Last year I committed myself to doing whatever writing I could publish without having an agent

Hello everyone. I got my COVID booster a few days ago, and today I got dizzy and fell down several times. Not a pleasant experience. But I assume COVID is an even-less-pleasant experience.

I am also going through edits on another piece that is going to appear in the Chronicle of Higher Education sometime next week, and I wrote a piece too that I sent to the LA Review of Books that maybe / probably will appear next week.

Not sure what to say about the whole essay-writing thing. I’ve always wanted to try to write for periodicals—it’s something they seem to have endless demand for—but was never sure who to pitch or how to develop ideas. I had a bad experience in 2013 when I pitched an article to Salon and worked really hard on it, and it was not at all what they wanted, and they killed it. So I didn’t try again for a long time. In retrospect it was probably good for me not to get caught up in the hot-take production line, but at the time it felt like a major failure, and it seemed like I just would never be able to adapt my voice to what any periodical might want.

The whole thing is really obscure. You can pitch articles in one of two ways: either to some submission email or portal the publication has (in some cases), or by hunting down the relevant editor and emailing them. But when I went with the latter, it never quite worked somehow. I actually tried sending things to the LA Review of Books multiple times, and it turned out that the editors had left or were about to leave. Submissions got swallowed up without reply by their general submissions portal. Finally, with my classical education piece, I sent it to someone on their masthead who was like “I’m not a commissioning editor, but I’ll send it on to Boris (their editor in chief)” who liked it. But even then they were like, “We will get you an edit in September.” I had no idea what that means…did it mean the piece was accepted or not?

This is just how writing for periodicals is I guess! To be honest I have no idea. I have a bunch of friends who do it, and I could’ve asked them, but always felt too shy. I prefer to fail in private. With these things, stuff that’s outside my comfort zone, I wonder if I’m good enough or whatever.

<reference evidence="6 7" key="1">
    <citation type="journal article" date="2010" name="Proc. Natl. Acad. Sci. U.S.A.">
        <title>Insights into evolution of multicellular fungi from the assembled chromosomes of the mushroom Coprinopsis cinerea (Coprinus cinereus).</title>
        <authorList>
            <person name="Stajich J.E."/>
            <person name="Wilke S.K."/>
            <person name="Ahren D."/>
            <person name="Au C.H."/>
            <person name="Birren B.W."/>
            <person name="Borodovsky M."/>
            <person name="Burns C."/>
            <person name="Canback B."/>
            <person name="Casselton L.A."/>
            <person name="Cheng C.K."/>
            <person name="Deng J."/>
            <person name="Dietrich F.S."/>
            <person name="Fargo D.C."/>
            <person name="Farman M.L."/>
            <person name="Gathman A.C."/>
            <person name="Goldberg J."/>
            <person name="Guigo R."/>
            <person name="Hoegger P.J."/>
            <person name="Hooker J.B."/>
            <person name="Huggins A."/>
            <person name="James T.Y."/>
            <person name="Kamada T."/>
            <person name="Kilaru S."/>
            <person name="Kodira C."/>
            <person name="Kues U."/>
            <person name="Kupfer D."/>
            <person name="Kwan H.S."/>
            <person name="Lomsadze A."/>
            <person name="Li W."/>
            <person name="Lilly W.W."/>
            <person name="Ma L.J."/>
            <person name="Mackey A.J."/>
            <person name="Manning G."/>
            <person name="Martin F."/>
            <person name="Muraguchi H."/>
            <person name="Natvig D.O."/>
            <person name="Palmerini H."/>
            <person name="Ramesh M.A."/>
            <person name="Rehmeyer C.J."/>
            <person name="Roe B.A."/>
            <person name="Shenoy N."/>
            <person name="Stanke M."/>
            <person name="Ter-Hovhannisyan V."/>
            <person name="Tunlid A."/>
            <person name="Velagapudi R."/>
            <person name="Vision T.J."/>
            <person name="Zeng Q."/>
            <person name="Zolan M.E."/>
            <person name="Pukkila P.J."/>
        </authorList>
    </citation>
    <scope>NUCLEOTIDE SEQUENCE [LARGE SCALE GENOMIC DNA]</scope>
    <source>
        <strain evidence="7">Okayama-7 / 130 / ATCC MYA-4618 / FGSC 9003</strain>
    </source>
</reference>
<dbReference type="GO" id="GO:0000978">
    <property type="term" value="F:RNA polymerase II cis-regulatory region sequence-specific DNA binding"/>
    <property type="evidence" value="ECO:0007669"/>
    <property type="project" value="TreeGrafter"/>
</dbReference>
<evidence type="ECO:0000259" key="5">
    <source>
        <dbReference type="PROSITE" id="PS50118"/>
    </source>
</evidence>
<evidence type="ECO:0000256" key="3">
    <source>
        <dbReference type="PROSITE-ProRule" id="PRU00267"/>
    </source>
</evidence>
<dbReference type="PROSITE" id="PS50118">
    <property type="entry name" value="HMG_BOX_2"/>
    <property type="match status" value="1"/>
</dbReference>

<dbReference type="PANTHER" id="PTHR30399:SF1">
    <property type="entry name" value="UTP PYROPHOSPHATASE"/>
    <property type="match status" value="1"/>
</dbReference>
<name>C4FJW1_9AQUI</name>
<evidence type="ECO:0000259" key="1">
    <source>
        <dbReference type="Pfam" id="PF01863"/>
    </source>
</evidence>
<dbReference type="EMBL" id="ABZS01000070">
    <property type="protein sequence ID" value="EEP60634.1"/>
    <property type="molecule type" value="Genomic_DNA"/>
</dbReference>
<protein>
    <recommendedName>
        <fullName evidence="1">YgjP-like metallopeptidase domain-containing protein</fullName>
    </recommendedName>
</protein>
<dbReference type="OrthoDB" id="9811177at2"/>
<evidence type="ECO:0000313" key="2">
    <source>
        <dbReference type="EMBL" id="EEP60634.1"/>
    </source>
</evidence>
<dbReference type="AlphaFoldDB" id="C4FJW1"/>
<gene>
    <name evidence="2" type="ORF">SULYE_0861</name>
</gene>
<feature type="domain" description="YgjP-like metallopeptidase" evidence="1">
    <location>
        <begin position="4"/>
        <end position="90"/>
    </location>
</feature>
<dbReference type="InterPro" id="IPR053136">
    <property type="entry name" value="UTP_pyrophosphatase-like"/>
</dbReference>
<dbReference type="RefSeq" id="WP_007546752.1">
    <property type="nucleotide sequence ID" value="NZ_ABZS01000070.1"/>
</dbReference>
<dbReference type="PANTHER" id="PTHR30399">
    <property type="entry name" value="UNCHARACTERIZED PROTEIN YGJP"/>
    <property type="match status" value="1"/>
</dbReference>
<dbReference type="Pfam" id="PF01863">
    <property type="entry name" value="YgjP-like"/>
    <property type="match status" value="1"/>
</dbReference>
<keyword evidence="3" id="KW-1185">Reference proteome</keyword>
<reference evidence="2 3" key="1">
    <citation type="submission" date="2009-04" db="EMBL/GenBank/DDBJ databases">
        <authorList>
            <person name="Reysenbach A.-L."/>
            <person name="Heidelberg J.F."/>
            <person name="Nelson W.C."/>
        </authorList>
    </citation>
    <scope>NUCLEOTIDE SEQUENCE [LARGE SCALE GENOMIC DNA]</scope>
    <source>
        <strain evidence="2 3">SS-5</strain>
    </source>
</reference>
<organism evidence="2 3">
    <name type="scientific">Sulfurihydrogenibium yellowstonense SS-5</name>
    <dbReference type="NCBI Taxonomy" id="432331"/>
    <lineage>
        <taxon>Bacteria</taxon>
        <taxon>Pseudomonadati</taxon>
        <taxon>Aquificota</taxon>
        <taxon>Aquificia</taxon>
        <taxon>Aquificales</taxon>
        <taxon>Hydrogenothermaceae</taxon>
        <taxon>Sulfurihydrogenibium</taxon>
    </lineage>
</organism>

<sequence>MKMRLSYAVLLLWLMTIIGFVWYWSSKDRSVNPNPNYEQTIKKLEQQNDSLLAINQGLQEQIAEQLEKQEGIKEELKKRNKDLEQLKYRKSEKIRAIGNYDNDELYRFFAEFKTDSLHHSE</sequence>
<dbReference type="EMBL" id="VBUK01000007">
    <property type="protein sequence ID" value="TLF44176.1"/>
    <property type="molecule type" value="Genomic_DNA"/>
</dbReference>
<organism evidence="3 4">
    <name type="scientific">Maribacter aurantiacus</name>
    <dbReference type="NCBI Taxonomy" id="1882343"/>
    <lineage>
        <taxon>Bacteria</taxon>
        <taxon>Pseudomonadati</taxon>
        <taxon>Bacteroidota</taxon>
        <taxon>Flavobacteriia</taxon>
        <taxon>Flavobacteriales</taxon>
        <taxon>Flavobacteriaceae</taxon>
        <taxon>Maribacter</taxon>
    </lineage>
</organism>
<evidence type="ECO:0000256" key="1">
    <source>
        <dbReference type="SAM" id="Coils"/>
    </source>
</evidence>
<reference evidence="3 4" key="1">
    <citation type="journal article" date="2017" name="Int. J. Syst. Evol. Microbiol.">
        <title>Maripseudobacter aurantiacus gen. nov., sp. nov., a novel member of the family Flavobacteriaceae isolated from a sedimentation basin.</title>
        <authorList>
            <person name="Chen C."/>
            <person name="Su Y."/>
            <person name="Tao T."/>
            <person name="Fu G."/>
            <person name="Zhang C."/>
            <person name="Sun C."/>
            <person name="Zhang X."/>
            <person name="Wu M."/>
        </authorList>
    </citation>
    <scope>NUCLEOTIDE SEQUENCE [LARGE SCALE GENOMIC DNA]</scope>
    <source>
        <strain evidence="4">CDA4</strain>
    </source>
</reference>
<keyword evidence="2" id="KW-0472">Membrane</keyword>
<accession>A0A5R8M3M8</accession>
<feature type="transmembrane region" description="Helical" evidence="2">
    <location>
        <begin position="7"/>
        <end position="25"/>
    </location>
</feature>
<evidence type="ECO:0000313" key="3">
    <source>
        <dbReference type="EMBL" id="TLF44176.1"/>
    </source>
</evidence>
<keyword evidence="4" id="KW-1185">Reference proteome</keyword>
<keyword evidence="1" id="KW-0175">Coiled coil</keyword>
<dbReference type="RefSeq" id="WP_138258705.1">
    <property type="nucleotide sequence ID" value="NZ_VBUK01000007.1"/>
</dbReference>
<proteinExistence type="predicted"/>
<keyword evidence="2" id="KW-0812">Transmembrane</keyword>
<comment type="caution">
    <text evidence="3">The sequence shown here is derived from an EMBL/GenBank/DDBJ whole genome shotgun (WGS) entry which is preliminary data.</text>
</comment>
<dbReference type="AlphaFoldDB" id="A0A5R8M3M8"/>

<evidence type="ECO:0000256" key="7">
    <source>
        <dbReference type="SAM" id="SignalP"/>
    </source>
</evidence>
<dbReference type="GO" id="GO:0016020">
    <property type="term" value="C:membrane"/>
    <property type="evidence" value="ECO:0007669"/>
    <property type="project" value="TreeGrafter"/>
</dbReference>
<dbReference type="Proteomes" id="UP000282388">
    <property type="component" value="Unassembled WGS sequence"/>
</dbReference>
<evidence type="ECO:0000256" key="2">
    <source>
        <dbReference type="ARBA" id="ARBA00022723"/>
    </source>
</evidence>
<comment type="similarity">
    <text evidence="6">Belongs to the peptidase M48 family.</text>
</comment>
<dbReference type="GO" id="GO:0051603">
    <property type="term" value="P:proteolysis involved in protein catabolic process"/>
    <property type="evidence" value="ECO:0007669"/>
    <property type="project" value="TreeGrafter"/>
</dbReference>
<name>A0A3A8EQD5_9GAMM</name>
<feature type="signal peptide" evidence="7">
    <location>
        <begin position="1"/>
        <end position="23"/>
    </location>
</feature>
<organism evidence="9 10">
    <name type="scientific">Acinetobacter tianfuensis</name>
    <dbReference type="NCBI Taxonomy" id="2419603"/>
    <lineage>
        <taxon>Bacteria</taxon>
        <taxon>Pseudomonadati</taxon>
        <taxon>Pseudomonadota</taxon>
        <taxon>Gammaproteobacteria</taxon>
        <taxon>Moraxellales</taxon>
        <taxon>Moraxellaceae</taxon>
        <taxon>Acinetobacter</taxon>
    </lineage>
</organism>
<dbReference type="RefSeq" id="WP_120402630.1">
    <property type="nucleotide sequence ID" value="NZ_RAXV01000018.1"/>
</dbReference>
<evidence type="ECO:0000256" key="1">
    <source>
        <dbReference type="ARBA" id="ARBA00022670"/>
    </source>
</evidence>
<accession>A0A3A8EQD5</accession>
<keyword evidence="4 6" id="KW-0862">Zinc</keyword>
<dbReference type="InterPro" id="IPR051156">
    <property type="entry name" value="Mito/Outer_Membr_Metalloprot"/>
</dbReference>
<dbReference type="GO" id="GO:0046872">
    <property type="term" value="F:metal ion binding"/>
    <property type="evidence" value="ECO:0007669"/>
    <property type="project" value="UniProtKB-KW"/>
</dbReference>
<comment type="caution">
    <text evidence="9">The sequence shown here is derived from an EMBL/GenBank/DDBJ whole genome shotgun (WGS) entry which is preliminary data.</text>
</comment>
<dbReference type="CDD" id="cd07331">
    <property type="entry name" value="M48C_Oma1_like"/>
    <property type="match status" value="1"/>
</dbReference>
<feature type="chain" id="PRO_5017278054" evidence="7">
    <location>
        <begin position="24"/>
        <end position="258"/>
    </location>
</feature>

But I’ve been really pleased at the success of the classical education piece! It’s been retweeted and included in all kinds of wrap-ups and substacks. Oh my god, there are a lot of literary substacks. Wow. Come on, guys, haven’t you ever heard of a good old-fashioned WordPress blog? It’s like a substack but people can also find it online. Anyway, I have no substack, but you’re certainly welcome to do an email subscription to this blog—there’s some kind of tool or doohickey for doing that on the left-hand side of the page.

I’ve gotten a few emails—not an outpouring or anything, but a few—praising the piece. One was from an editor at Chronicle of Higher Education. They asked for pitches. I gave them one.

Personally, I hate pitching. I prefer to write out a piece beforehand. I think I’m sensitized by the Salon incident. I just want them to be able to scroll down, read the article, and see right away if it’s good enough. So in this case, after being accepted off a pitch, I was on tenterhooks, worrying the piece itself wouldn’t make the cut.

I dunno. It’s a sideline. Sorry if this is scattered or disjunctled—I’m still recovering from the shot and the fall (the latter happened about half an hour ago). I started writing essays (again) around this time last year, when I was still hunting for an agent. I’d spent a year looking, with little success. I was working on a fantasy novel, and I abandoned it, thinking, “What’s the point? It’s just another thing that I can do nothing with unless I get an agent.” So I made a big list of writing that I could do and pursue even without an agent. I’m trying to remember what was on that list. It was definitely something like the following:

  • Pitch another YA novel to my editor
  • Sci-fi short stories
  • Literary short stories
  • Literary essays
  • Book reviews
  • Poetry
  • Self-publishing
  • etc

Obviously the biggest outcome of that decision to refocus my energies was that I wrote a proposal for my third YA novel, Just Happy To Be Here, which my editor took to acquisitions—which event finally found me an agent. But I also got short stories published in Gulf Coast and West Branch. I had poems appear in Cherry Tree and Vallum. I had book reviews in The Rumpus and The Bind. I self-published my cynical writer’s guide. and now I’m having these essays come out!